Carlos Heredia Flamenco

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Carlos heredia flamenco

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flamenco tres mil viviendas sevilla

carlos heredia en las 3 mil viviendas

HELIOTRICITY 25 Apr 2015, 18:12

Hola Foro, fellow flamenco guitarist and first post here. I was just doing a search for Carlos to see if maybe he had recorded anything recently and came across this thread about him passing on recently. What a shock. I knew Carlos, have seen him perform numerous times over the years and would see him frequently when I was living in Sevilla. He has always been a tremendous inspiration to me.

I’m wondering if anybody knows what happened? He was fairly young. Oftentimes when someone known in the Flamenco community passes on you will find some article or other resource that mentions it, but I can’t find anything other than this thread.

ALVAL 26 Apr 2015, 03:21

Other than the chesky release there is apparently another recording/cd that was recorded after that
A fellow guitarist spent some time with Carlos and heard these recordings
Not sure if they will be released

HELIOTRICITY 26 Apr 2015, 15:45

That would be great if there was another solo guitar recording. He also accompanies Luis Agujetas on the disc “El Turista Soy Yo”, which is another really good recording. Some versions of that disc also came with a 30min DVD which mostly focuses on Luis and his story but there are some sections with the two of them performing live, and two short interviews with Carlos where he talks about the 3 mil viviendas, his open mindedness to other forms of music and the importance of listening to other musicians and other instruments.

First time I saw Carlos was around 2000 when he would occasionally play at the Carbonería in Sevilla, I’ll never forget those shows. If you’ve been there you know that there is no sound system and how obnoxiously loud the weekend crowds can be, sometimes unless you were right up front you could barely hear the music. They had copies of his Gypsy Flamenco disc behind the bar so I bought one…and what music, crackling with live energy, still one of my favorite discs. Not like a lot of the overly polished, produced recordings by people more concerned about making a career than about making real music that you hear coming out today.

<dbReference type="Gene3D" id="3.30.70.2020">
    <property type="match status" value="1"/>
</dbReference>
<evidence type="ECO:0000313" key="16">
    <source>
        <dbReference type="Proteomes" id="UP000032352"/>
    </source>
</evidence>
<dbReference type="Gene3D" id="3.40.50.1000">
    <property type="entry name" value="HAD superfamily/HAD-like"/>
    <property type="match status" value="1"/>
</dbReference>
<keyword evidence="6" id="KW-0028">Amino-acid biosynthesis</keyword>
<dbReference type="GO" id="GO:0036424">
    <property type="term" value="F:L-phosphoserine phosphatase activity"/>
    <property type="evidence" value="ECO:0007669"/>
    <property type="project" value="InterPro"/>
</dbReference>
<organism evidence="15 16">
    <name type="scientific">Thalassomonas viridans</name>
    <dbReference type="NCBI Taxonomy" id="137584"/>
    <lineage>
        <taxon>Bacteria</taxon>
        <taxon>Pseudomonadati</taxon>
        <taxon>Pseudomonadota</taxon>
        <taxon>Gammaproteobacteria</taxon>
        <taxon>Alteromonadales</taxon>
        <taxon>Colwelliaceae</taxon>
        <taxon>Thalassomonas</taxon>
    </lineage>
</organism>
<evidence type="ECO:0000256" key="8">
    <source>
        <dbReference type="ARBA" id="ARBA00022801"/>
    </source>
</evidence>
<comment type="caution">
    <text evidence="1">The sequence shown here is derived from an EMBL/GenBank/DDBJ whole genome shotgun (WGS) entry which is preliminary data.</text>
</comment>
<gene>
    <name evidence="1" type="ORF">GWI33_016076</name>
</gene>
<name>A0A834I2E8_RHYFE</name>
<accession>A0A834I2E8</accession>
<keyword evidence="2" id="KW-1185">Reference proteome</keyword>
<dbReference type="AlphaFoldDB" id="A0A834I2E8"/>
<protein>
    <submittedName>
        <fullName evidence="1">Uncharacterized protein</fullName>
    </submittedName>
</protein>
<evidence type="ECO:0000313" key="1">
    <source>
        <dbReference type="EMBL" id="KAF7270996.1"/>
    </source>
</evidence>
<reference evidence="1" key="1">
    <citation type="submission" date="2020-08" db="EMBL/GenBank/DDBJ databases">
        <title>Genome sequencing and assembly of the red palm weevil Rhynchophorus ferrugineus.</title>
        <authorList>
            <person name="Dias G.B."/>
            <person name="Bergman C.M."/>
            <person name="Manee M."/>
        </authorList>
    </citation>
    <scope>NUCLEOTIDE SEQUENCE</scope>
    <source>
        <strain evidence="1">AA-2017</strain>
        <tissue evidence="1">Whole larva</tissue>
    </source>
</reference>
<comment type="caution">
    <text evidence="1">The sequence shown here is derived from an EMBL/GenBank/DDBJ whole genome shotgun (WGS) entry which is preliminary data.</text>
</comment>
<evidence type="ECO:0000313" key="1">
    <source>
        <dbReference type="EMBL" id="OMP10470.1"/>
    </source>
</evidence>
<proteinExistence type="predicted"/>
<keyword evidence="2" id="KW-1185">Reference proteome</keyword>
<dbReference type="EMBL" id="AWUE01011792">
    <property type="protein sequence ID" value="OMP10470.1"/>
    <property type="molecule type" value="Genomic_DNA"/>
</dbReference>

I asked Carlos about the recording years later and if I recall correctly he said they had recorded it in a church or cathedral. I read that Chesky recorded occasionally in St. Paul the Apostle Church in Manhattan, maybe it was there?

What I’ve always loved about Carlos is that he had a very unique style, I can’t really think of anyone to compare him to. A lot of times players have a certain sound to them, usually associated with the history of their barrio or family: toque de Morón, de Jerez, de Granada, Caño Roto even… all different schools of toque or cante, but Carlos just had his own thing. To me he always sounded puro at heart but with something modern mixed in. Above all though there was this unique soniquete, a groove, almost funky. His tangos always had that. And his bulerías, like “Las Tres Mil” or “Chachipen” on the gypsy flamenco recording – intense and driving but then the falsetas would have these melodies that were like his guitar was dreaming that it was a cantaor. Same thing with his Tarantos and Mineras, like his guitar was singing…

ALVAL 26 Apr 2015, 22:36

I totally agree with you about the chesky ‘gypsy flamenco ‘ recording
It remains a great recording in terms of the energy and ‘live’ feel
Recently got into a discussion on another forum with someone who felt Carlos was ‘hard done by ‘ with that release
In terms of the production at that time
When many guitarists we’re going for a produced sound aimed at a commercial market
The ‘ live and room ‘ feel of the disc fell short of what was happening at that time
Which in turn deprived Carlos of the ‘commercial ‘ viability of his work – to me nothing wrong with tracking the palmeros, cante and guitar without track or room seperation – contrary – it adds something vital and missing in many of the modern productions
like you I think it gave the release a unique insight into his playing and composition – keeping things ‘real ‘ and adopting old school recording and production methods …

No idea how Carlos felt about this personally but a gem of a recorded document which had a very different aesthetic to the more commercial productions of that time

Never met or saw Carlos though several of my peers spent many months with him taking lessons ..

HELIOTRICITY 26 Apr 2015, 23:48

As much as I love the disc I too feel that the production was not the best. In a way it is somewhat like an audience bootleg rather than a commercial disc. Always kind of wished I could have remixed it and eq’ed it better…for one thing Fermin’s vocals (which I love) a lot of times are just too low in the mix. Maybe it is just the way that they recorded it didn’t give them much flexibility afterwards.